History.—Assam was the province of Bengal which remained most stubbornly outside the limits of the Mogul empire and of the Mahommedan polity in India. Indeed, although frequently overrun by Mussulman armies, and its western districts annexed to the Mahommedan vice-royalty of Bengal, the province maintained an uncertain independence till its invasion by the Burmese towards the end of the 18th century, and its final cession to the British in 1826. It seems to have been originally included, along with the greater part of north-eastern Bengal, in the old Hindu territory of Kamrup. Its early legends point to great religious revolutions between the rival rites of Krishna and Siva as a source of dynastic changes. Its roll of kings extends deep into pre-historic times, but the first rajah capable of indentification flourished about the year 76 A.D. Kamrup, the Pragjotishpur of the ancient Hindus, was the capital of a legendary king Narak, whose son Bhagadatta distinguished himself in the great war of the Mahābhārata.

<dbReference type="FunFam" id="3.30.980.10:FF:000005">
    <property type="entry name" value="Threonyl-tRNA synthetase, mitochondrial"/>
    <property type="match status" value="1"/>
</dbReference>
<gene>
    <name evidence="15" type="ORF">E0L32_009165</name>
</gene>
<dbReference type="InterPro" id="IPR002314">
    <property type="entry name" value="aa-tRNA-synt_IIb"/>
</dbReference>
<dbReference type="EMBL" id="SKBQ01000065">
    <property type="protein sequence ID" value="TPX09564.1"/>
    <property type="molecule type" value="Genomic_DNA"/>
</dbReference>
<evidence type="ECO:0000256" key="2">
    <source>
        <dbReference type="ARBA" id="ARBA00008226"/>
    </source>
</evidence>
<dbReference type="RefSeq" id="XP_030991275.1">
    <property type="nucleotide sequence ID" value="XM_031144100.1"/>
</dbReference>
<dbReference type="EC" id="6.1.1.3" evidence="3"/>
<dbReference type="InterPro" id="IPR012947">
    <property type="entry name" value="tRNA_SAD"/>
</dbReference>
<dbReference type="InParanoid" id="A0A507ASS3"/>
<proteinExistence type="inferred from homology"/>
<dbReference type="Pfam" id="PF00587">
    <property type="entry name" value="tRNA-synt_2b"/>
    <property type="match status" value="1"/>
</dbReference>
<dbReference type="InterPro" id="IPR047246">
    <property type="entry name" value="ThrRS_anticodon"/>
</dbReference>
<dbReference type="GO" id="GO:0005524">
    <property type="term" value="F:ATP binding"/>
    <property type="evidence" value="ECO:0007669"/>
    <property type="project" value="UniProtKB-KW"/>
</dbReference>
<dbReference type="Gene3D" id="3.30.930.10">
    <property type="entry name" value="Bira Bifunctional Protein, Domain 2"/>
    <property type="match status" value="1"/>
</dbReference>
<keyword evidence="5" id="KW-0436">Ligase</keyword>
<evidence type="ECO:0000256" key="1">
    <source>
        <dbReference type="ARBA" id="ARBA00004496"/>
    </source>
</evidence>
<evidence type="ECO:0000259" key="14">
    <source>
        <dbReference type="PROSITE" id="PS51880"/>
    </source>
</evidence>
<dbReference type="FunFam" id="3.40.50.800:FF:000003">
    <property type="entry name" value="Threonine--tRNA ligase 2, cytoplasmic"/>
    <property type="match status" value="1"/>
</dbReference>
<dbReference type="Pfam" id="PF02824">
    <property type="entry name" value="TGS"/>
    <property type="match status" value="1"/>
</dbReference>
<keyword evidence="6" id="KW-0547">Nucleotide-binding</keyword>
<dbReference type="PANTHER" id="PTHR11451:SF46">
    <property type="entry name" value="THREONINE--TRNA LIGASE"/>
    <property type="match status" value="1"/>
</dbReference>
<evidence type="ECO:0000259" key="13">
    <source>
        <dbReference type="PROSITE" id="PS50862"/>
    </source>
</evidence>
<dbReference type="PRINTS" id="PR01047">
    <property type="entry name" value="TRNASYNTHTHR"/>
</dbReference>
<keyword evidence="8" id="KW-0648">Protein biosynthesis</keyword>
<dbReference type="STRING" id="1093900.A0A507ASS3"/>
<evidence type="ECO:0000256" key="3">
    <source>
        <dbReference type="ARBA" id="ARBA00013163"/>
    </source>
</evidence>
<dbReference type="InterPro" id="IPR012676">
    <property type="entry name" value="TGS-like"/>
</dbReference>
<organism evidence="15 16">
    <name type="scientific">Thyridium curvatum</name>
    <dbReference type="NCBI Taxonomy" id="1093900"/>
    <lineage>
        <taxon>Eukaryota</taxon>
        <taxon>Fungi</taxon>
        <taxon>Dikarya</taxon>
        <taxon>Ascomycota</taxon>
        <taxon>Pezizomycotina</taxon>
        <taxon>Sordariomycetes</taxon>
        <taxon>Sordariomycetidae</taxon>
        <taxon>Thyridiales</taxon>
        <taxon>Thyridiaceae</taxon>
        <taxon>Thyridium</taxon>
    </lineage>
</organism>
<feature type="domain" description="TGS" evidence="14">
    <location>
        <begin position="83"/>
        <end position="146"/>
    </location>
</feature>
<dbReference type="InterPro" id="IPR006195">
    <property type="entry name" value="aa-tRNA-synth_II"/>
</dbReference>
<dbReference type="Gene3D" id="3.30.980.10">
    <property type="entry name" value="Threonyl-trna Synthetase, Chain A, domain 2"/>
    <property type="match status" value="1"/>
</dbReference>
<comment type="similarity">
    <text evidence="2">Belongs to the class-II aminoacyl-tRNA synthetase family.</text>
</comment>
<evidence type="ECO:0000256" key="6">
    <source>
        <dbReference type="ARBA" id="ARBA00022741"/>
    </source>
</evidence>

When Hsüan Tsang visited the country in A.D. 640, a prince named Kumar Bhaskara Barman was on the throne. The people are described as being of small stature with dark yellow complexions; they were fierce in appearance, but upright and studious. Hinduism was the state religion, and the number of Buddhists was very small. The soil was deep and fertile, and the towns were surrounded by moats with water brought from rivers or banked-up lakes. Subsequently we read of Pal rulers in Assam. It is supposed that these kings were Buddhist and belonged to the Pal dynasty of Bengal. Although the whole of Kamrup appears from time to time to have been united into one kingdom under some unusually powerful monarch, it was more often split up into numerous petty states; and for several centuries the Koch, the Ahom and the Chutia powers contested for the Assam valley. In the early part of the 13th century the Ahoms or Ahams, from northern Burma and the Chinese frontiers, poured into the eastern districts of Assam, founded a kingdom, and held it firmly for several centuries. The Ahoms were Shans from the ancient Shan kingdom of Pong. Their manners, customs, religion and language were, and for a long time continued to be, different from those of the Hindus; but they found themselves compelled to respect the superior civilization of this race, and slowly adopted its customs and language. The conversion of their king Chuchengpha to Hinduism took place in the year A.D. 1655, and all the Ahoms of Assam gradually followed his example. In medieval history, the Assamese were known to the Mussulman population as a warlike, predatory race, who sailed down the Brahmaputra in fleets of innumerable canoes, plundered the rich districts of the delta, and retired in safety to their forests and swamps. As the Mahommedan power consolidated itself in Bengal, repeated expeditions were sent out against these river pirates of the north-east. The physical difficulties which an invading force had to contend with in Assam, however, prevented anything like a regular subjugation of the country; and after repeated efforts, the Mussulmans contented themselves with occupying the western districts at the mouth of the Assam valley. The following details will suffice for the history of a struggle in which no great political object was attained, and which left the Assamese still the same wild and piratical people as when their fleets of canoes first sallied forth against the Bengal delta. In 1638, during the reign of the emperor Shah Jahan, the Assamese descended the Brahmaputra, and pillaged the country round the city of Dacca; they were expelled by the governor of Bengal, who retaliated upon the plunderers by ravaging Assam. During the civil wars between the sons of Shah Jahan, the king of Assam renewed his predatory incursions into Bengal; upon the termination of the contest, Aurangzeb determined to avenge these repeated insults, and despatched a considerable force for the regular invasion of the Assamese territory (1660-1662). His general, Mir Jumla, defeated the rajah, who fled to the mountains, and most of the chiefs made their submission to the conqueror. But the rains set in with unusual violence, and Mir Jumla’s army was almost annihilated by famine and sickness. Thus terminated the last expedition against Assam by the Mahommedans, whose fortunes in this country were never prosperous. A writer of the Mahommedan faith says:—“Whenever an invading army has entered their territories, the Assamese have sheltered themselves in strong posts, and have distressed the enemy by stratagems, surprises and alarms, and by cutting off their provisions. If these means failed, they have declined a battle in the field, but